Rayfield said the woman only sent those messages because she was “fearful of a further attack or retribution by Puig,” and in an attempt “to de-escalate his behavior by providing curt responses.”

In their statement Tuesday, Puig’s attorneys did not include a text message Puig sent the woman hours after the Lakers game. In that text, Puig wrote: “Private between me and me [sic] everything that happens no one has to know,” according to the transcript of text messages that appears in court documents.

Last month, ESPN reported that a number of teams had factored the allegations, as well as Puig’s declining play, into their decision making when considering him as a free-agent signing.

“Nobody wants the headache,” one front-office source told ESPN.

Puig said Tuesday he initially remained silent about the allegations against him on the advice of his attorneys and is speaking out now because of delays in the legal system and a civil case that has unfairly tarnished his image in baseball circles.

“With a mere unsupported accusation, the sports world has turned against me without ever hearing my side,” Puig said in the statement from his attorneys.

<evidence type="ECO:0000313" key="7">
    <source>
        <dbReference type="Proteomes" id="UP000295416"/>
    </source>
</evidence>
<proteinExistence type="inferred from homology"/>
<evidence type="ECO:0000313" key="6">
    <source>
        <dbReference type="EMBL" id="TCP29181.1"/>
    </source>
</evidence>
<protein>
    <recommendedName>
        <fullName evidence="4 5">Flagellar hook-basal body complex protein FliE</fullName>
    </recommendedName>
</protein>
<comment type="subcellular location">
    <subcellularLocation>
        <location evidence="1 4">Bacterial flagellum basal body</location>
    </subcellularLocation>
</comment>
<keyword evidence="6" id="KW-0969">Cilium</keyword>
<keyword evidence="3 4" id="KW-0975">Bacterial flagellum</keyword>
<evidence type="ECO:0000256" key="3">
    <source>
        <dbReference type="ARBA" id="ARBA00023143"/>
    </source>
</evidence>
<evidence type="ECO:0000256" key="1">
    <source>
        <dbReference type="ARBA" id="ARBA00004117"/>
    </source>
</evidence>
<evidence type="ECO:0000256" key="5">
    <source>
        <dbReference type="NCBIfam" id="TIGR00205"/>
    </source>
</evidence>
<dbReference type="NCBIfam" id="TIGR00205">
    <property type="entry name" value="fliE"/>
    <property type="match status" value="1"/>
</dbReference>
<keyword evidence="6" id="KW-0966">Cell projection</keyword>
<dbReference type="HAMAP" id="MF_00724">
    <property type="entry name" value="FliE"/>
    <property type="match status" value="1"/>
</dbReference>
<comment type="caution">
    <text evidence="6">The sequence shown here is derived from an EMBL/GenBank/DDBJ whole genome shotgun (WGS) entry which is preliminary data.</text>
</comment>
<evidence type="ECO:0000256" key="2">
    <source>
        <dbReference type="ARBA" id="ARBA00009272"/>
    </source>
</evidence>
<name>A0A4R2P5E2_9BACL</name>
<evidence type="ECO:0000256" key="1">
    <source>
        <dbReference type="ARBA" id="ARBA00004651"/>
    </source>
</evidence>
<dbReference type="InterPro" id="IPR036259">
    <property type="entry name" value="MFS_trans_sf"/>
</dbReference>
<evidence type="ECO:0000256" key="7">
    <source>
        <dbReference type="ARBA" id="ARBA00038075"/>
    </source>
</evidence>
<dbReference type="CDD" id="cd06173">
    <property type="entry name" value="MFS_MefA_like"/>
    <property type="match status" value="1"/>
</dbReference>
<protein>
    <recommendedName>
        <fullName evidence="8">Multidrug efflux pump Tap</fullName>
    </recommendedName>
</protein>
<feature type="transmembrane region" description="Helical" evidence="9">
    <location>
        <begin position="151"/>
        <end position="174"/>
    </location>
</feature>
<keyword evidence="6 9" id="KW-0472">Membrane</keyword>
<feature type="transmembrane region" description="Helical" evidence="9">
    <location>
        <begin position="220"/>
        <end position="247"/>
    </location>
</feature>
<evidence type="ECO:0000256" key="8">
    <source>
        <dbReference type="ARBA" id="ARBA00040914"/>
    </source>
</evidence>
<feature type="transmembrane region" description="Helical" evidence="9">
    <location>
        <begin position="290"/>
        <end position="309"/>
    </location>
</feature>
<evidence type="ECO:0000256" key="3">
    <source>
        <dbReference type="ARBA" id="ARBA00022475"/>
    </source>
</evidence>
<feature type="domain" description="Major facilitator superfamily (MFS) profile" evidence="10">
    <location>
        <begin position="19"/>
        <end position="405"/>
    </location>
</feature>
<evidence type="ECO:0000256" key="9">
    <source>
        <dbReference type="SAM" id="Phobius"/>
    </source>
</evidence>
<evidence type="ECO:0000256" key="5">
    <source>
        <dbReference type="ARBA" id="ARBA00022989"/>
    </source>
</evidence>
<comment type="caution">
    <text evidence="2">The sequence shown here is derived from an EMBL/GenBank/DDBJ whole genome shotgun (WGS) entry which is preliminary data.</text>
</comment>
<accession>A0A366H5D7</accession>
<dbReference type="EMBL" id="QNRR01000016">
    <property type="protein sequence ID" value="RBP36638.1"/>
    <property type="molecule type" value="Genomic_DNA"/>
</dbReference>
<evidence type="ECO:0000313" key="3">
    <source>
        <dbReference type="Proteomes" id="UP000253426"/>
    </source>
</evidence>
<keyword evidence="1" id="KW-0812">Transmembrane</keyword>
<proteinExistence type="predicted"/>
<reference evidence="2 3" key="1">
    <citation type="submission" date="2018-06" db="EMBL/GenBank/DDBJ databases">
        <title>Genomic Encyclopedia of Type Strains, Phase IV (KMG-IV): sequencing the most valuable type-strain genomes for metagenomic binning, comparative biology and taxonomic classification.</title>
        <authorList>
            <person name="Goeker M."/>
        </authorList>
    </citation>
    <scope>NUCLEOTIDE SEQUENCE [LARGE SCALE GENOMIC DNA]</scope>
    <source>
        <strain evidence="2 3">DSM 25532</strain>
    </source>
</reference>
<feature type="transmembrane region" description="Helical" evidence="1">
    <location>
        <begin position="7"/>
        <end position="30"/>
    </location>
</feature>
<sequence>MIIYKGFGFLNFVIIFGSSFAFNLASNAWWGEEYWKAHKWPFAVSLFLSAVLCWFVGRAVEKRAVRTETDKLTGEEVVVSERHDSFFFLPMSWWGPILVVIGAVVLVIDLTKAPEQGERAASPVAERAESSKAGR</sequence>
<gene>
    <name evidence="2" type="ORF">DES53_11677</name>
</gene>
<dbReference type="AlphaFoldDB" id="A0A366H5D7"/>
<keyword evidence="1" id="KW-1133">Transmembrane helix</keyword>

“All I ask is that I be given the chance to prove these claims false, and in the meantime, play the game that I love so much.”



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Jose Altuve, Alex Bregman among Houston Astros players on IL for health and safety protocols

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The Houston Astros have placed Yordan Alvarez, Jose Altuve, Alex Bregman, Robel Garcia and Martin Maldonado on the injured list “as a result of health and safety protocols,” general manager James Click said Wednesday.

Click said the moves were not a function of the players breaking COVID-19 protocols.

“Absolutely not. The guys have been exceptionally vigilant of making sure that at the ballpark, away from the ballpark, they’re following the rules,” Click told reporters. “I think this is just another reflection of the situation we’re in, not just in baseball but in the country.”

The Astros, who are not at the 85% vaccination threshold to loosen the protocols, said they didn’t know about having to make these moves until after Tuesday’s game. All other players on the team will go through increased testing, and all coaches and staff have been cleared to continue working.

In corresponding moves, the Astros called up infielder Taylor Jones, catcher Garrett Stubbs, infielder Abraham Toro, infielder Alex De Goti and outfielder Ronnie Dawson from the team’s alternate training site.

All five players are expected to arrive in time for Wednesday night’s game against the Detroit Tigers at Minute Maid Park.

“When it rains it pours,” Click said. “It’s a difficult situation, but we can’t let that take our focus away from winning this game.”